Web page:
Following the general approach used for Kentucky, researchers from Downstream Strategies and the West Virginia Center on Budget and Policy have canvassed detailed budget materials for both Tennessee and West Virginia to estimate the net budgetary effects of coal mining within the states in two new reports. (Thanks to Amy Larkin of Greenpeace for the heads-up on their work).
This is not an easy task. State governments often have lower levels of transparency than the federal government, especially with respect to less direct support mechanisms such as tax expenditures, credit or insurance support, or legacy costs. The information may be in less accessible or standardized forms than federal datasets, making local knowledge and relationships important. There may be interactions between state-level policy with federal or local programs. Authors Rory McIlmoil, Evan Hansen, Ted Boettner, and Paul Miller have done a nice job.
As with the Kentucky analysis (different authors), the reports illustrate that state-level policies are material with regards to natural resource subsidies. While coal mining does support local jobs and generate some direct tax revenue to state coffers, both TN and WV appear to run net deficits on their coal industries. Just as industry has a "cost of goods sold," so too do states or other government entities. Without careful evaluation of what those costs are, it is impossible to evaluate what types of policies make sense. While a net deficit doesn't mean states should disinvest from any particular industry, it should make citizens question more closely the strategic evolution of state industry. Are subsidies to old industries undermining the development of new ones? Have state agencies properly integrated new options (better roads, telecommunications links) that didn't exist decades ago in assessing options for rural development going forward?
Among the important findings I saw in these papers:
1) Damage to roads and bridges from heavy coal trucks is an oft-overlooked cost of production, but overwhelms most of the direct administrative costs of coal-related state agencies. The chart below illustrates this point quite well in relation to West Virginia. In WV, the majority of coal-related permits are for the heaviest truck category (roughly up to 126,000 pounds with the 5% allowable exceedance), damages can be substantial. The authors note that a 120,000 pound truck will generate more than 4x the amount of strain on a roadway than the next highest category of vehicle at 80,000 pounds. (As an aside, underpayment by heavy trucks for road use is a generic problem on national highways. Road subsidies in general are a significant source of subsidy to timber extraction as well.)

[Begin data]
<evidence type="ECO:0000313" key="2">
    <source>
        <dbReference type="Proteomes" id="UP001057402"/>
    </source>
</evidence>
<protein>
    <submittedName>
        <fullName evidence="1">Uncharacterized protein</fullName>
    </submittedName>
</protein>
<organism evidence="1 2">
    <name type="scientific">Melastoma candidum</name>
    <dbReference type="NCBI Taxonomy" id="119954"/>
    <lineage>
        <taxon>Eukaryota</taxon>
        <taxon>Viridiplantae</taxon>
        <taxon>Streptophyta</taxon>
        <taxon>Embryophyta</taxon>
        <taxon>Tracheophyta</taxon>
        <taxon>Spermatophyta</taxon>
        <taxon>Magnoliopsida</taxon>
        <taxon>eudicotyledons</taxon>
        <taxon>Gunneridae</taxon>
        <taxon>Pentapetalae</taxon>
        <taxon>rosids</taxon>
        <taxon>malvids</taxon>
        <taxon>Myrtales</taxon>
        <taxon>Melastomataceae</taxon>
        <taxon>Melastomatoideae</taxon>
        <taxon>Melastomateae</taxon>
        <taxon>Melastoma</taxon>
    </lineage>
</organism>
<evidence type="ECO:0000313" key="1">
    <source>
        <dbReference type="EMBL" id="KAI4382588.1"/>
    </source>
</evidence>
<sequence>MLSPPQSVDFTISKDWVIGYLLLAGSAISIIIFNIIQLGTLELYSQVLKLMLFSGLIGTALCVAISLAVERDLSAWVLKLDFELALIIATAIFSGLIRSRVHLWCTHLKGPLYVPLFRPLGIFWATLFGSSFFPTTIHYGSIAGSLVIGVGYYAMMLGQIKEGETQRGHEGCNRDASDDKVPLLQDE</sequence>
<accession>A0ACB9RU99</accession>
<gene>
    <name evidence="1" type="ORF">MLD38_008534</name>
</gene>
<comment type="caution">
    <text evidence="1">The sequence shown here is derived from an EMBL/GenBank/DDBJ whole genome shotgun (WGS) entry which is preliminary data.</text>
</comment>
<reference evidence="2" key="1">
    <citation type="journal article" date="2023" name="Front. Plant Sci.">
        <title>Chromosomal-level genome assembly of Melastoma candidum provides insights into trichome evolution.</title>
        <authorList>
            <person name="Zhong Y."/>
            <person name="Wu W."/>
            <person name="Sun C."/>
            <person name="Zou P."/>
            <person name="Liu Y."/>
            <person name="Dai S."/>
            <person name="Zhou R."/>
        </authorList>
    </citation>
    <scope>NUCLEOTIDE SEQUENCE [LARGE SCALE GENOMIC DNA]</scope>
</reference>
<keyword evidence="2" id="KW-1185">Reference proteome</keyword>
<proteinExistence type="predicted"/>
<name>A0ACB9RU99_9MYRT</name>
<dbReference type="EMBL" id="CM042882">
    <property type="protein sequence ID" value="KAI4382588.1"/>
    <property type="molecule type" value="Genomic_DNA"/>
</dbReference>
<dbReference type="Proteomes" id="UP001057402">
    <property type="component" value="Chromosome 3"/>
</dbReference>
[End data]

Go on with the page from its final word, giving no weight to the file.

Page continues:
2) Both states have significant, underfunded, abandoned mine land problems. As shown below for WV, the state is riddled with AMLs. For both states, total expenditures on reclamation to-date are well below the expected cost of remaining sites to be addressed.
3) Job creation and regional impact models need to be taken with caution. The authors concur with earlier caveats from the Kentucky coal analysis on regional multiplier models in reference to natural resources, which they quote in their document:
“The RIMS II, and all economic impact multipliers, is surrounded by criticism of the models based on the assumptions built into the models and the resulting limits of their applicability and accuracy. The model assumes that all direct, indirect and induced effects would not otherwise occur without the project. The absence of the counterfactual—meaning we really have no way of knowing or modeling what activities would occur without the project—is problematic. The base assumption of the RIMS II (and all multiplier models), that it places all other economic activity on hold is significant and presents obvious problems under the best circumstances. In addition to these concerns, the application of this method to an industry that has been in the region for more than 100 years and is tied to a place-specific natural resource violates basic principles of a model designed to assess the impact of economic shocks such as development projects or firm closures.” (Konty and Bailey, 2010, p. 20)
The authors further note that "[d]espite these potential pitfalls, multipliers are often used by the industry itself and by researchers to estimate an industry’s indirect impacts. We perform these calculations with a recognition that, while imperfect, these multipliers allow us to clarify key issues and to perform initial, if imprecise, calculations." These caveats apply equally well to many of the jobs claims perpetually circulated by the ethanol industry.